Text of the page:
Ryan Holiday at The Daily Beast (link via The Digital Reader) asks why more books aren’t fact checked, and then proceeds to tell us how difficult (and expensive) it was to get his own book fact checked. Didn’t it occur to him that that may have had something to do with it?

Of course, what people always seem unable to accept is the basic fact that publishers are merely helping authors to get their books out to the marketplace. We publish the author’s book. The book is the author’s, not the publisher’s. Thus responsibility for a book’s content is the job of the author. Now, on the other hand, magazines tend to originate their articles themselves rather than sitting around waiting for writers to come up with something. In consequence they will tend to do more fact checking. There are books which are thought up and put together by a publisher. A good example would be travel guides: in these cases more fact checking is likely to be done, but when Gay Talese submits the manuscript for his latest you don’t say “Hey Gay. Have you checked the facts?” You trust him — he’s a professional after all. If something goes wrong, you deal with it. “Morgan Entrekin, chief executive of Talese’s publisher, Grove/Atlantic books, said . . . the company would consider appending an author’s note or footnotes in subsequent printings to account for errors or missing information.”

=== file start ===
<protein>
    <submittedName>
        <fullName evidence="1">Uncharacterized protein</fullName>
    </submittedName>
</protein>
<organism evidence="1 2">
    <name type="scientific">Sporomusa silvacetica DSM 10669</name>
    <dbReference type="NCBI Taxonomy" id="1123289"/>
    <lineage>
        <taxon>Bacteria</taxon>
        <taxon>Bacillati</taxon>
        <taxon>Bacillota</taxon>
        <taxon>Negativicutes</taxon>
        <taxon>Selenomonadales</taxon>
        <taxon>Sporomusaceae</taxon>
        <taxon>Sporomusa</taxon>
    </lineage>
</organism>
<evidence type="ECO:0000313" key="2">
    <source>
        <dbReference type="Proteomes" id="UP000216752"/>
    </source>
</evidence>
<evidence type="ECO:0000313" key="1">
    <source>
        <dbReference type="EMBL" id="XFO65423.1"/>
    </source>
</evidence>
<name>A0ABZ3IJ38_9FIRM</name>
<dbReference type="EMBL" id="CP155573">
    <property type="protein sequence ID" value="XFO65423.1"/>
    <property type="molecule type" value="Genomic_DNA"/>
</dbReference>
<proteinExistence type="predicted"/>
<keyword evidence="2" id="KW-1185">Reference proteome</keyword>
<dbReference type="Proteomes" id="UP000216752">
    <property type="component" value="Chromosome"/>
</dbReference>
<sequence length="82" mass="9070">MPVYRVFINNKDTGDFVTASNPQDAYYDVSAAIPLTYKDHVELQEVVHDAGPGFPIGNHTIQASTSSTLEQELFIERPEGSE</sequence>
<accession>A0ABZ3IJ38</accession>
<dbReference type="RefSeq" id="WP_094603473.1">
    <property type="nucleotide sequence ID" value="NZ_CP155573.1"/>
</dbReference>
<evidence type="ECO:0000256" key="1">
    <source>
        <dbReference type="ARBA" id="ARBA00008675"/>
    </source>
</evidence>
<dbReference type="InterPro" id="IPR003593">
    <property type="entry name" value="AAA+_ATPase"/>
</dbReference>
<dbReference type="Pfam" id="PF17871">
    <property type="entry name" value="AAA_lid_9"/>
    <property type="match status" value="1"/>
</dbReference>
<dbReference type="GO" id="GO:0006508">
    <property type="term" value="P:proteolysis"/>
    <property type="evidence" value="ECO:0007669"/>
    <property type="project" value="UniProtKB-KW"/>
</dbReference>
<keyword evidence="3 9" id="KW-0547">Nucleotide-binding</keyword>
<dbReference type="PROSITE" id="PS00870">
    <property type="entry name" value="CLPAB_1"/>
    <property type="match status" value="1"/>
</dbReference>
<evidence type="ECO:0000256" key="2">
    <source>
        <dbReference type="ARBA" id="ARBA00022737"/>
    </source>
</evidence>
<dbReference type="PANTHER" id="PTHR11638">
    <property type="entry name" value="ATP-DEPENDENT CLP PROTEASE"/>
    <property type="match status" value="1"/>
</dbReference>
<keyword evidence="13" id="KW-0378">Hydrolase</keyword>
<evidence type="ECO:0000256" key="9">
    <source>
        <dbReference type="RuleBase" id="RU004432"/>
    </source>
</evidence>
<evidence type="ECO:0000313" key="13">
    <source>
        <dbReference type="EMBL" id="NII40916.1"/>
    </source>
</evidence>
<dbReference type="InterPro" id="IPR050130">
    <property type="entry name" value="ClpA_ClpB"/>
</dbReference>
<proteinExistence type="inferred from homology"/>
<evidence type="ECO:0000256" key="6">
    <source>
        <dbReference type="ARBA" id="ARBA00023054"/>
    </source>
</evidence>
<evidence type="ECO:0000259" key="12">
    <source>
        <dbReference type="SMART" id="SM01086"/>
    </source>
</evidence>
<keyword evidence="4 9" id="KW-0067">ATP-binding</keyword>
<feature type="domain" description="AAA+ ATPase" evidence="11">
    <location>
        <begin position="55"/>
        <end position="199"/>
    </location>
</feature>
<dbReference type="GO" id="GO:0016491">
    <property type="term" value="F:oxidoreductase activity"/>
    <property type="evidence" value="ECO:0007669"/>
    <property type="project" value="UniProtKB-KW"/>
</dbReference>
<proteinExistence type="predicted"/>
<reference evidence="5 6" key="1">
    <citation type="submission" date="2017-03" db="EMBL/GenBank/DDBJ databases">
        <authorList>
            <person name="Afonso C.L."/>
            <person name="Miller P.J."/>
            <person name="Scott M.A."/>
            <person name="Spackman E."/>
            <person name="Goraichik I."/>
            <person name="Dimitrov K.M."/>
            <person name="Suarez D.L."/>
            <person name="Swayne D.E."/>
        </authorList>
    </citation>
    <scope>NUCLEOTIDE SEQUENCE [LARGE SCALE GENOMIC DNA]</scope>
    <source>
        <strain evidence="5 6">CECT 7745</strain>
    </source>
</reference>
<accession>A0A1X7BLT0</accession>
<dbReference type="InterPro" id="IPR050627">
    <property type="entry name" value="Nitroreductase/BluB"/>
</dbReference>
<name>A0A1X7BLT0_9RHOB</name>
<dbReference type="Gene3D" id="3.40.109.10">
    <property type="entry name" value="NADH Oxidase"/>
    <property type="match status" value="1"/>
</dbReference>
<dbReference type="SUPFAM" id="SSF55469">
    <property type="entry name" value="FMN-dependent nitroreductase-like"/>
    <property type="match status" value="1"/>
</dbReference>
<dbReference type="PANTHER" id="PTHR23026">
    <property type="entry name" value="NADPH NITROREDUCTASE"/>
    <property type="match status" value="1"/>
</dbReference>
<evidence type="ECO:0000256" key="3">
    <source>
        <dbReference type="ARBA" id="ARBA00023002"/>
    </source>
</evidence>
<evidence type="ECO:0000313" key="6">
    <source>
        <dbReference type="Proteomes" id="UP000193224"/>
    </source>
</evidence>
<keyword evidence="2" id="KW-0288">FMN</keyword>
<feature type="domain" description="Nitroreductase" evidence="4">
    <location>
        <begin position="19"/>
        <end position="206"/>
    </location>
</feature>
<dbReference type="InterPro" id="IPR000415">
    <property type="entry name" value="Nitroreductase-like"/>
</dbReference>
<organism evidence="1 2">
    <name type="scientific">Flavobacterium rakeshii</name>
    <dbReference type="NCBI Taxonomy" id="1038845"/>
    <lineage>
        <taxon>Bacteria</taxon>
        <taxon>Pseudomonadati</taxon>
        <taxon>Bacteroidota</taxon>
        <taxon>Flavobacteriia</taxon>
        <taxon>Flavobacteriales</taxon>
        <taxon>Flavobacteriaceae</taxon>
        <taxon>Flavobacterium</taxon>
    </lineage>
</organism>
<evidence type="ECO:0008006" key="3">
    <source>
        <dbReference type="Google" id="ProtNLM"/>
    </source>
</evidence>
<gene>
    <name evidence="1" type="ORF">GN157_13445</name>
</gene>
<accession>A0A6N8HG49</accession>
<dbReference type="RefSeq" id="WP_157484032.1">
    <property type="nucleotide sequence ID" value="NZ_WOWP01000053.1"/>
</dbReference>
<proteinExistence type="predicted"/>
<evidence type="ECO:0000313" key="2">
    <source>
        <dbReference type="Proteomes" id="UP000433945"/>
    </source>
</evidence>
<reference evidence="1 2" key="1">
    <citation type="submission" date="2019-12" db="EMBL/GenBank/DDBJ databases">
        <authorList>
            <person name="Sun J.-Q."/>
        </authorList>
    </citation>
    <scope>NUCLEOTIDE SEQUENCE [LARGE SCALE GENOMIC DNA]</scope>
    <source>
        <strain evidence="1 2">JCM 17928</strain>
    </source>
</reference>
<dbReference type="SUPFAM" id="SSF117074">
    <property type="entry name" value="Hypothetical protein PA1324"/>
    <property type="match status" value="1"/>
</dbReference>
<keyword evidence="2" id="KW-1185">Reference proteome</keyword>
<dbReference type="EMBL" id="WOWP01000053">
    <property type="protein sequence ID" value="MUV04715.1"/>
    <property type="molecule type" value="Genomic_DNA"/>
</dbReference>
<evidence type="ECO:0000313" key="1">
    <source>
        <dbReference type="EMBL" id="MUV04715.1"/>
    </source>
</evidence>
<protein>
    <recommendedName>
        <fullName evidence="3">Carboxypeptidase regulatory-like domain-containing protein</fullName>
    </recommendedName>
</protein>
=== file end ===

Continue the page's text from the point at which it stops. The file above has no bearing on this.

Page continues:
The long and the short of it is publishers don’t have books fact checked because they don’t have a budget for that, and as a result have a clause in their contract which indemnifies them against inaccuracies, which are thus made the author’s sole responsibility. Now of course it may be that you think this is a terrible thing — and if you do, then of course when you negotiate your contract with your publisher you will attempt to have that clause removed or altered. Good luck with that.

See also Fact checking from 2014. Also relevant is Error embarrassment.

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